As we like to do about this time every December, we’re taking a look back at the year that was in Northwest fish and wildlife and the management thereof.
2017 certainly was a unique one, at least looking back through the several hundred blog entries me and a certain Wolfy von Wolferstein IIIIX wrote or posted this year.
Pyrosomes and netpens exploded, a Game of Thrones-worthy winter descended on parts of the region, starving some big game herds. Salmon and steelhead are still coping with a hungover Pacific that swilled too much Blobquila, while poachers were exposed and increasing attention is being placed on pinnipeds and their predations.
All right, I could go on, but it’s almost Christmas and I probably should wrap some presents now, so let’s get this review on the road.
But if I’ve missed anything worthy, please bring it to my attention at firstname.lastname@example.org and I will fold it in.
THE YEAR IN FISHING
As with every year, there were bright spots for fishermen, and there were not-so-bright spots.
Once again, Puget Sound anglers saw restricted fisheries, with some prime waters closed entirely to protect very weak coho and pink runs. In fact, it looks like the humpy return was the worst all the way back to 1999 if not well before, and a well-placed observer worries that it may be till 2023 that one major river comes back on line for the odd-year stock.
Still, Chinook fishing was decent this summer, especially in the South Sound. Tons of kings came back to a river on the other side of the base of the Kitsap Peninsula too, but for the second year in a row all anglers could do was watch from the bank as some 35,000 swam into the state’s George Adams Hatchery and several tens of thousands more were netted by a tribe claiming the entire Skokomish River as their own.
Yet in the midst of it all, those “prison break Atlantics” provided an unexpected lift to late summer fishing after somewhere around 150,000 or so of the East Coast salmon escaped from a San Juan Islands netpen.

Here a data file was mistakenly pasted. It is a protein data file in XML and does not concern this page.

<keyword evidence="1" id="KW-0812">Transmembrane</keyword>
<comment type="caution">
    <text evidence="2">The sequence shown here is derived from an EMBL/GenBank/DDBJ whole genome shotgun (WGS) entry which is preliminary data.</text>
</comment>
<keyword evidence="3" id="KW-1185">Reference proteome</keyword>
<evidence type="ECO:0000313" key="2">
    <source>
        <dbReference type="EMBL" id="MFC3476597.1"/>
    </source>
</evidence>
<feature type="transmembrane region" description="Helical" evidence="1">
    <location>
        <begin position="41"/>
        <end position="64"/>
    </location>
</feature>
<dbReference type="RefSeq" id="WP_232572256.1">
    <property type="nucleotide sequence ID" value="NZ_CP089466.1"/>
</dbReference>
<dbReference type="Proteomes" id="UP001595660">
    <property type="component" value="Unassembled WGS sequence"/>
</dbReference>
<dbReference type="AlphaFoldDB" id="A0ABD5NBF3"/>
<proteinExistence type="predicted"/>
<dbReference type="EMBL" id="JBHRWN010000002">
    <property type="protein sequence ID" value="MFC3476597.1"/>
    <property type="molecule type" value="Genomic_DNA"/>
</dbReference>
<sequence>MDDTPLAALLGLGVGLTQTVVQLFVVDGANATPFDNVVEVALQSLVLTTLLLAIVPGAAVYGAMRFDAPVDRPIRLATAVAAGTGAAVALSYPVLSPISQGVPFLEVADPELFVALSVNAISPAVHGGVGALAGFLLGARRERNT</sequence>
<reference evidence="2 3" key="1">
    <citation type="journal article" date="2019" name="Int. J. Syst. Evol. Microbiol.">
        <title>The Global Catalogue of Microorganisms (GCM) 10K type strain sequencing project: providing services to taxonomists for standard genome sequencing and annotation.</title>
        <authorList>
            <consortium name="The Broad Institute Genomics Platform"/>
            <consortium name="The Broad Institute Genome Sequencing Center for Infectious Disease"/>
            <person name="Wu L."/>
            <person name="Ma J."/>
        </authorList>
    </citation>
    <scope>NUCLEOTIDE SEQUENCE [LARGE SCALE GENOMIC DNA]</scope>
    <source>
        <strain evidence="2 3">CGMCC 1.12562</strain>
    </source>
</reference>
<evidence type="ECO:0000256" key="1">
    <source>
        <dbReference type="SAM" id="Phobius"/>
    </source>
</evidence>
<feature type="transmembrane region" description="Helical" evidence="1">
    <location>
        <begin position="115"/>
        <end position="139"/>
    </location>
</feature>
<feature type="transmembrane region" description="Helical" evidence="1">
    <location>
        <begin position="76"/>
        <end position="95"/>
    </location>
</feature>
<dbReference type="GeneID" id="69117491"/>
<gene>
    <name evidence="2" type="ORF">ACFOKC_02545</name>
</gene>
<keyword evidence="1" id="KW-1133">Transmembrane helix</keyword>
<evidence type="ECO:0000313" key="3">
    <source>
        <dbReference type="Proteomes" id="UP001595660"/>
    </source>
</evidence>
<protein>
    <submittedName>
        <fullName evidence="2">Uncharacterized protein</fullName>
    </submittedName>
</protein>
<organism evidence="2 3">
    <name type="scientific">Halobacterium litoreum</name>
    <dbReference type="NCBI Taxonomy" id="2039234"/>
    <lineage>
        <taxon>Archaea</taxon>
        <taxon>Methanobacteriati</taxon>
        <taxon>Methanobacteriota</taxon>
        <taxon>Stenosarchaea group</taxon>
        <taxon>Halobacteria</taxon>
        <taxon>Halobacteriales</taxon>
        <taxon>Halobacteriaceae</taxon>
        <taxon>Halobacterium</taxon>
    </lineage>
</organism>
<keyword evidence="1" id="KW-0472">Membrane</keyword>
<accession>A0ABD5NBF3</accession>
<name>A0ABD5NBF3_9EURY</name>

Anglers zipped out to Cypress Island in all manner of craft, and some were able to whack and stack great gobs of the starving fish for several days afterwards and before they began to scatter to the four seas.
With salmon and tuna only so-so off the Oregon Coast, bottomfish attracted heavy charter and private boat effort, but to protect the quota ODFW had to shut season down early in mid-September, angering both fleets.
A couple weeks later, managers did open waters outside of 40 fathoms for anglers using long-leader midwater gear — and they may be able to fish the same depths next spring and summer under a federal proposal now out for final comment before approval.
Also out for a last-chance review, a winter-spring fishery for the Skagit and Sauk Rivers’ big, brawny wild steelhead.
The question is whether WDFW has enough funding to monitor and police a 2018 fishery, but Director Jim Unsworth vowed, “If we get the approval, we’re going to make it happen.”
As for new state record fish, while 2017 didn’t leave us with many, Washington’s and Idaho’s books still bear the eraser smudges as fish and wildlife officials had to update high marks for blue shark, Pacific sanddab and tiger trout after they changed hands in quick succession – three times on the same day for that last one!
THE YEAR IN POACHERS
“They just want to see stuff die. It’s a sick and twisted mentality; you and I will not get it.”
So said WDFW Deputy Chief Mike Cenci after news broke that at least 10 Southwest Washington residents were suspected of widespread poaching in the Gifford Pinchot National Forest.